Synthetic Cannabinoids – History and Controversy

Synthetic cannabinoids are part of a group of drugs called new psychoactive substances (NPS). They bind to the same receptors in body cells as natural cannabinoids, and the strongest binding affinity is the one to the CB1 receptor, the same receptor that enables the feeling of euphoria that would occur with consuming natural THC as a product of marijuana plant. Not only that, but synthetic cannabinoids make this feeling of ‘high’ even more intensive than natural products.

Legal Limitations and Health Effects

Because of the legal limitations on natural products and the low cost of production of these ‘designer drugs’, synthetic cannabinoids became popular in the 2000s. However, after numerous deaths reported in recent years, there is a rising awareness about risks involved with producing, selling and consuming these substances. A 2015 study published by the US Centers for Disease Control and Prevention shows adverse health effects connected to consuming synthetical cannabinoids. Those are agitation (35,3%), tachycardia (29%), drowsiness and lethargy (26,3%), vomiting (16,4%) and confusion (4,2%). Death was reported in 0,5% of cases. Also, there is a record of consumers developing unexplained acute kidney injury after inhaling synthetic cannabinoids. This was attributed to XLR-11, a fluorinated synthetic cannabinoid found in the products consumed by those patients.

On another account, the emergency department in Brunswick, Georgia, reported 22 patients aged 16-57, who, besides tachycardia, vomiting and confusion, experienced hyperglycemia (59%), hypokalemia (41%), acidosis (32%), aggression (32%), somnolence/unresponsiveness (32%) and seizures (14%). Complications included pneumonia, rhabdomyolysis and myocardial infarction. This was attributed to synthetic cannabinoid ADB-PINACA. In an outbreak in Colorado, the list was continued with ADBICA as a possible contributor to the illness.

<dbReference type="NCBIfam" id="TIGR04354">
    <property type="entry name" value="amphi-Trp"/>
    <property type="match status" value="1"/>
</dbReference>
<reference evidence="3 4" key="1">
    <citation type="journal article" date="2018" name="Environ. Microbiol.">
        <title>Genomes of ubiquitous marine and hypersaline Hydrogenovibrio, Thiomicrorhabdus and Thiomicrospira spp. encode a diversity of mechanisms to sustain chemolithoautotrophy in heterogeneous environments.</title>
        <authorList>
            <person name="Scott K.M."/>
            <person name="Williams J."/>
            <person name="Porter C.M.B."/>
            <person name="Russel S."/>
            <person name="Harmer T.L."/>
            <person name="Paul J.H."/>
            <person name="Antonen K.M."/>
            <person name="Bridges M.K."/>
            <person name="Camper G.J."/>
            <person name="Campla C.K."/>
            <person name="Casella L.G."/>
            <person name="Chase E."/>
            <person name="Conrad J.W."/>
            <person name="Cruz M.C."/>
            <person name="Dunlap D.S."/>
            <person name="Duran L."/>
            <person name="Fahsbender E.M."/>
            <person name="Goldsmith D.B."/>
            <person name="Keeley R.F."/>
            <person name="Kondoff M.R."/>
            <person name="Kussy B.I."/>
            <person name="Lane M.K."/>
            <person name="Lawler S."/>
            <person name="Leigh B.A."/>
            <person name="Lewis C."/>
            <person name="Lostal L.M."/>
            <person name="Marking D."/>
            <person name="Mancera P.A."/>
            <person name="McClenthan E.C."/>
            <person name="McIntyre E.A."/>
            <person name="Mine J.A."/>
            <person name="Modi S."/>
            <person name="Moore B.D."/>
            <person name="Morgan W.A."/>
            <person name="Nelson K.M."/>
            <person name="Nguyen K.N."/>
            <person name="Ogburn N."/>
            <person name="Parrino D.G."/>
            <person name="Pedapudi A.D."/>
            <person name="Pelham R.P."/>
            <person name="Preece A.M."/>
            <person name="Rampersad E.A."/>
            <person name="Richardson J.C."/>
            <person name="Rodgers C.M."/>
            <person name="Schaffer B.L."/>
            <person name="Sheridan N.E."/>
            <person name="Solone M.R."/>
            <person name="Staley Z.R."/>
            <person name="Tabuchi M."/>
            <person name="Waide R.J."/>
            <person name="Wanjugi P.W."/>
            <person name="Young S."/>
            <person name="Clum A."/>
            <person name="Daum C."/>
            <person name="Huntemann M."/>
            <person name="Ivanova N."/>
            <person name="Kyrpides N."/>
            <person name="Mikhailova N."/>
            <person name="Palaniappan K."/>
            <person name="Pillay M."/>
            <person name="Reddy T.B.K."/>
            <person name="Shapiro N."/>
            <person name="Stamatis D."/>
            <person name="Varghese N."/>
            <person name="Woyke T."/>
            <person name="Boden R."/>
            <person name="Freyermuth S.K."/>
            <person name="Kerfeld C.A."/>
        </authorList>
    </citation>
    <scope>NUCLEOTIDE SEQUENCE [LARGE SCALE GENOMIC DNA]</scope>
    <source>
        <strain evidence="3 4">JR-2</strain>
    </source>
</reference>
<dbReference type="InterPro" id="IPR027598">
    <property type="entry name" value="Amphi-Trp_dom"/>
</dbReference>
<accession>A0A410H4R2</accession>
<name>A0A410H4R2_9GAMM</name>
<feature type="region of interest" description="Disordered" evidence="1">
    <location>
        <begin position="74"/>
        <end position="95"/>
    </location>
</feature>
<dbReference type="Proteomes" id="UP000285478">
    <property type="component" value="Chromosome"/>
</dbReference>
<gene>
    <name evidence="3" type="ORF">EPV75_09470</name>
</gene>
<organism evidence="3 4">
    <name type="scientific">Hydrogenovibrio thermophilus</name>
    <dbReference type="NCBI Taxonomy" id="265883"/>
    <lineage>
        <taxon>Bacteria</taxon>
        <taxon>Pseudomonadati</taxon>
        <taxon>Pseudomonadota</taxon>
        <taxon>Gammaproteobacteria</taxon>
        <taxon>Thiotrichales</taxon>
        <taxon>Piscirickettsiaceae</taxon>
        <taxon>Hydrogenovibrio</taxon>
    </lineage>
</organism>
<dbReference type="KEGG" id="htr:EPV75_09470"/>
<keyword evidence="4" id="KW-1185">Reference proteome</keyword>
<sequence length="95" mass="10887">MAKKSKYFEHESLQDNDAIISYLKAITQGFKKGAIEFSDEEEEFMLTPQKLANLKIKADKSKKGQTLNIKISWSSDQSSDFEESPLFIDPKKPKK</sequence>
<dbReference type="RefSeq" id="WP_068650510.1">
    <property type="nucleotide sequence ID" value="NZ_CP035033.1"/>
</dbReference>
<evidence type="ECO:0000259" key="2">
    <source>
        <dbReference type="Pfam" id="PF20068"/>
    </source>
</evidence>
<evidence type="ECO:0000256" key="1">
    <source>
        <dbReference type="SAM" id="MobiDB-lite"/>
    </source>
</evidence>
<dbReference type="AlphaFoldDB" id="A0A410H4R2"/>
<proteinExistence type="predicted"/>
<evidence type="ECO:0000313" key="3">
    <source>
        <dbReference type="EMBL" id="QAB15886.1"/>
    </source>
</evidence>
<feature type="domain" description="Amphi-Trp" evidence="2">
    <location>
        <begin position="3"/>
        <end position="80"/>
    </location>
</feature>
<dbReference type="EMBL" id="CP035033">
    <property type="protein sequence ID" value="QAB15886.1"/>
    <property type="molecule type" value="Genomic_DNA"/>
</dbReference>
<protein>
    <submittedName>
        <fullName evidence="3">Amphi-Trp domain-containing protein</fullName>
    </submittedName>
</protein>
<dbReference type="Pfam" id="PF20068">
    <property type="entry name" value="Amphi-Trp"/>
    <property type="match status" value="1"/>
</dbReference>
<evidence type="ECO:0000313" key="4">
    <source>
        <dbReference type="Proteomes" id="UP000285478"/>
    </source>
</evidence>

It’s not clear if these health effects are connected directly to synthetic cannabinoids themselves, their dosage or are they a result of their mixture with other compounds, such as rat poison in some cases, as it’s apparent it lifts the ‘high’ even further up. All in all, there is a high health risk established with the consumption of synthetic cannabinoids in numerous studies.

Growing Interest in Natural CBD

With a growing interest in CBD and its use in the medical industry, some companies opt for synthetic CBD as a cheaper solution to natural CBD derived from the hemp plant. One of such companies is Biotii Technologies Corp, a Boston based biotech company that seeks into producing large quantities of cannabinoids from sugars using biosynthetic engineering. In April 2019, a license used to control the medical developments of CBD called patent 507 was lifted, which means there could be many of these high flyers in the upcoming future with various production methods.

However, the experts in the field of botanical medicine warn that no synthetic cannabinoid can ever compare to those derived naturally since the body needs ‘wholemeal’, and not a single substance. There are over 100 cannabinoids in the hemp plant, and it’s believed they interact and fulfill each other’s role, with help from our own, bodily produced endocannabinoids. For that reason, some believe that only full-spectrum CBD products have an optimum effect on our health and well-being.

Reviewed by Sasha Bajilo, founder of ILESOL Pharmaceuticals, an industrial scale producer of CBD products and formulations. Expert on Hemp/Cannabis policy, member of the Croatian Ministry of Health regulatory commission for medical cannabis.